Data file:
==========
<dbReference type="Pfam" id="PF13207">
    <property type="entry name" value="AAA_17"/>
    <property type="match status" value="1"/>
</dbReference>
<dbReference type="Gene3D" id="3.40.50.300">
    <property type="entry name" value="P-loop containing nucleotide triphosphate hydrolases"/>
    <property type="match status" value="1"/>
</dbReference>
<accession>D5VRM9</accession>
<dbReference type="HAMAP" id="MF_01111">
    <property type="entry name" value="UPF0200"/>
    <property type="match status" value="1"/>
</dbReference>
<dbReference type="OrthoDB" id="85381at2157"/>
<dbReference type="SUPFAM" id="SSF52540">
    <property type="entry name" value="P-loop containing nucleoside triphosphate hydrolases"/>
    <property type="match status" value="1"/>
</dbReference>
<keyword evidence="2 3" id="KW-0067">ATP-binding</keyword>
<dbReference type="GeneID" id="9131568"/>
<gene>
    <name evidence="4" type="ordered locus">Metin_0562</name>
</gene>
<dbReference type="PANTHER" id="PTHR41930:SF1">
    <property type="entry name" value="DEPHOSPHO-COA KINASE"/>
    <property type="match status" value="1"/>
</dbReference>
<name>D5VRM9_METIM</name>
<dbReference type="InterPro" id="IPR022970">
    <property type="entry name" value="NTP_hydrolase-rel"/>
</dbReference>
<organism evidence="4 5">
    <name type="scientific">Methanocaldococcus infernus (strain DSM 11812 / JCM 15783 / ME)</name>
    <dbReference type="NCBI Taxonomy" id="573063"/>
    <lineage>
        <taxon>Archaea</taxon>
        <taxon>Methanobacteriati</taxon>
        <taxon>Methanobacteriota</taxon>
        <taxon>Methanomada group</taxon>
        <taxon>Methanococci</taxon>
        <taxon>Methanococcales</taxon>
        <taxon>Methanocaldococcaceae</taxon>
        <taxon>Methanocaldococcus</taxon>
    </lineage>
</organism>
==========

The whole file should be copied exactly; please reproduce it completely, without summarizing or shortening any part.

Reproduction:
<dbReference type="Pfam" id="PF13207">
    <property type="entry name" value="AAA_17"/>
    <property type="match status" value="1"/>
</dbReference>
<dbReference type="Gene3D" id="3.40.50.300">
    <property type="entry name" value="P-loop containing nucleotide triphosphate hydrolases"/>
    <property type="match status" value="1"/>
</dbReference>
<accession>D5VRM9</accession>
<dbReference type="HAMAP" id="MF_01111">
    <property type="entry name" value="UPF0200"/>
    <property type="match status" value="1"/>
</dbReference>
<dbReference type="OrthoDB" id="85381at2157"/>
<dbReference type="SUPFAM" id="SSF52540">
    <property type="entry name" value="P-loop containing nucleoside triphosphate hydrolases"/>
    <property type="match status" value="1"/>
</dbReference>
<keyword evidence="2 3" id="KW-0067">ATP-binding</keyword>
<dbReference type="GeneID" id="9131568"/>
<gene>
    <name evidence="4" type="ordered locus">Metin_0562</name>
</gene>
<dbReference type="PANTHER" id="PTHR41930:SF1">
    <property type="entry name" value="DEPHOSPHO-COA KINASE"/>
    <property type="match status" value="1"/>
</dbReference>
<name>D5VRM9_METIM</name>
<dbReference type="InterPro" id="IPR022970">
    <property type="entry name" value="NTP_hydrolase-rel"/>
</dbReference>
<organism evidence="4 5">
    <name type="scientific">Methanocaldococcus infernus (strain DSM 11812 / JCM 15783 / ME)</name>
    <dbReference type="NCBI Taxonomy" id="573063"/>
    <lineage>
        <taxon>Archaea</taxon>
        <taxon>Methanobacteriati</taxon>
        <taxon>Methanobacteriota</taxon>
        <taxon>Methanomada group</taxon>
        <taxon>Methanococci</taxon>
        <taxon>Methanococcales</taxon>
        <taxon>Methanocaldococcaceae</taxon>
        <taxon>Methanocaldococcus</taxon>
    </lineage>
</organism>